Carer's Benefit is a payment made to insured people who leave the workforce to care for a person(s) in need of full-time care and attention.
You can get Carer's Benefit for a total period of 104 weeks for each person being cared for. This may be claimed as a single continuous period or in any number of separate periods up to a total of 104 weeks. However, if you claim Carer's Benefit for less than six consecutive weeks in any given period you must wait for a further six weeks before you can claim Carer's Benefit to care for the same person again.
If you are caring for more than one person, you may receive payment for each care recipient for 104 weeks. This may result in the care periods overlapping or running concurrently.
You are awarded credited contributions or credits automatically when you are getting Carer's Benefit. Credits are awarded at the same rate as your last paid contribution. These credits help protect your future entitlement to social welfare benefits and pensions.
Your right to carer's leave from employment complements the Carer's Benefit Scheme. Carer's leave allows you to leave your employment temporarily for up to 104 weeks to provide full-time care for people in need of full-time care and attention. The leave is unpaid but people who take carer's leave have their jobs kept open for the duration of the leave. You do not have to be eligible for Carer's Benefit to get carer's leave.
If you think you have been wrongly refused Carer's Benefit, or you are unhappy about a decision of a Social Welfare Deciding Officer about your entitlements, you can appeal this decision.
You may be eligible for Carer's Benefit if:
You must have at least 156 contributions paid at any time between entry into insurance and the time the claim for Carer's Benefit is made and:
The contributions do not have to be Class A. Instead, all employment contributions count (except Class S (self-employed) contributions). The Relevant Tax Year is the second last complete tax year before the year in which you make your claim. So, for claims made in 2014, the Relevant Tax Year is 2012.
Periods of insurance in another EU member state may be taken into account to meet the PRSI contribution conditions. The last week of insurance must be paid in Ireland.
You can claim an increase for a child if they are under age 18, normally live with you and are maintained by you. If a child is in full-time education by day at a recognised school or college this increase is payable until the end of the academic year in which the the child reaches age 22. (This child does not have to live at home). A full-rate Qualified Child Increase (IQC) is payable if you are single, widowed, separated or a civil partner who is not living with the other civil partner. You may get a half-rate IQC if you are living with your spouse, civil partner or cohabitant. If your spouse, civil partner or cohabitant is getting a payment from the Department of Social Protection, you will each get a half-rate increase. From 5 July 2012, you can no longer claim a half-rate IQC with your Carer's Benefit if your spouse, civil partner or cohabitant has an income of over €400 a week.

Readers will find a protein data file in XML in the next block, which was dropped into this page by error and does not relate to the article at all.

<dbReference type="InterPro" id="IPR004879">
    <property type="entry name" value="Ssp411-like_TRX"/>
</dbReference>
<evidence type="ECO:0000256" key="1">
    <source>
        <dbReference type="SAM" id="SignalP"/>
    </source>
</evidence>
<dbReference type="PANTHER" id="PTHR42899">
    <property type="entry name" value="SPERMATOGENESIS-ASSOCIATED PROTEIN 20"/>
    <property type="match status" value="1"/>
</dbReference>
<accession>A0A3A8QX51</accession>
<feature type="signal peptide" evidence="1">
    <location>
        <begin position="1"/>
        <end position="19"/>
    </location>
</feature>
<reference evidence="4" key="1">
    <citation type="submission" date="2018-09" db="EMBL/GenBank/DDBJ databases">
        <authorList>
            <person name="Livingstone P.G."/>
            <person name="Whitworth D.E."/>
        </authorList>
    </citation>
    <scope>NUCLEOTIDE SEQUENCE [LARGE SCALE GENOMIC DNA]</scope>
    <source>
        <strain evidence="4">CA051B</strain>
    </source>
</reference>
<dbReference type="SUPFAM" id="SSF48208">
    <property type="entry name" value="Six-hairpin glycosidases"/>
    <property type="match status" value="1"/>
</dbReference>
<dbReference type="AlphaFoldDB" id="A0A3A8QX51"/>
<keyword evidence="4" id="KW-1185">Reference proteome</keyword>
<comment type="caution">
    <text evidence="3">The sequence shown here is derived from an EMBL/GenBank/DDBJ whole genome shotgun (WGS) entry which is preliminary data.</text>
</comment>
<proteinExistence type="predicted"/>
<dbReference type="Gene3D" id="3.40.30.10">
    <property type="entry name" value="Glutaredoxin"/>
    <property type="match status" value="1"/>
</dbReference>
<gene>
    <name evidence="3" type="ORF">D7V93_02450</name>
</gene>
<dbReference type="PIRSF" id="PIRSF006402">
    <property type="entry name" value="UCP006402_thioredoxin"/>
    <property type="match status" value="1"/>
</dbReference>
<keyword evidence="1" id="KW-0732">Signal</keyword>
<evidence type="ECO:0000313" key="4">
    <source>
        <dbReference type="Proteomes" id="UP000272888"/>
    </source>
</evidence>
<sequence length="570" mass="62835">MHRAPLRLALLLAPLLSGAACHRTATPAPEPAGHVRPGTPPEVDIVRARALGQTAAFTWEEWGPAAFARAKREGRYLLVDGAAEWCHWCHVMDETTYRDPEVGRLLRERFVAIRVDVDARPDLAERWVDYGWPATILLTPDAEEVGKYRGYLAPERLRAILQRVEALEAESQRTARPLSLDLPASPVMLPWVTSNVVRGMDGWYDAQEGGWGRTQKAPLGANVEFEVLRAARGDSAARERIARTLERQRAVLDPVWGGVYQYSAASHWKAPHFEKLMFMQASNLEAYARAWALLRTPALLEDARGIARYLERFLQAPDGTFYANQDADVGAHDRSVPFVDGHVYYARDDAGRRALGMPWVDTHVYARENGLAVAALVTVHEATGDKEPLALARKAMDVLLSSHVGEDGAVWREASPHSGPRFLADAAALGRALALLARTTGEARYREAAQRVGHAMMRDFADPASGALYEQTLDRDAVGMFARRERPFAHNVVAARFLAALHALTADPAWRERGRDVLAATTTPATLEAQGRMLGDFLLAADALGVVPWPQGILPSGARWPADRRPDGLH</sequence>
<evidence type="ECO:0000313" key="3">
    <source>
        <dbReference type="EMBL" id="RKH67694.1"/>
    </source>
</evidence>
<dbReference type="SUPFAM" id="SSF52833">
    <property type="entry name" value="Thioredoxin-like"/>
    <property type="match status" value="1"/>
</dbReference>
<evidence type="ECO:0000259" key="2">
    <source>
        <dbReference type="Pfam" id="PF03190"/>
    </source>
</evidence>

This is a taxable source of income and should be advised to your local tax office.
If the person you are caring for dies, payment of Carer's Benefit will continue for 6 weeks following the death.
|Carer aged under 66||Maximum weekly rate|
|Caring for 1 person||€205|
|Caring for 2 persons||€307.50|
|Increase for each qualified child||€29.80 (full rate), €14.90 (half rate)|
To apply fill in an application form for Carers Benefit (pdf). This form (CARB1) is also available from your local social welfare office or from the Carer's Benefit Section, (see 'Where to apply' below).
Parts 1, 2, 4, 5, 6, 7 and 8 should be completed by you. Part 3 should be completed, signed and stamped by your employer. Part 9 should be completed by the person(s) receiving care from you and his/her doctor should complete, sign and stamp the Medical Report.
If you are applying for Carer's Benefit for a second person you should use the application form CARB2 (pdf).
Carers have important legal rights under Irish law. If you think your rights as a carer have been breached, you can make a complaint to the Labour Relations Commission under the Carer's Leave Act, 2001 (pdf).
For more information on Carer's Benefit, contact your local social welfare
Carer's Benefit Section
Social Welfare Services Office
Tel:(043) 334 0000
Locall:1890 92 77 70
For more information on carer's leave contact:
Department of Jobs, Enterprise and Innovation
Opening Hours: Mon. to Fri. 9.30am to 5pm
Tel: (059) 917 8990
Locall: 1890 80 80 90
Further information on making a complaint to the Labour Relations Commission
is available from:
If you have a question relating to this topic you can contact the Citizens Information Phone Service on 0761 07 4000 (Monday to Friday, 9am to 8pm) or you can visit your local Citizens Information Centre.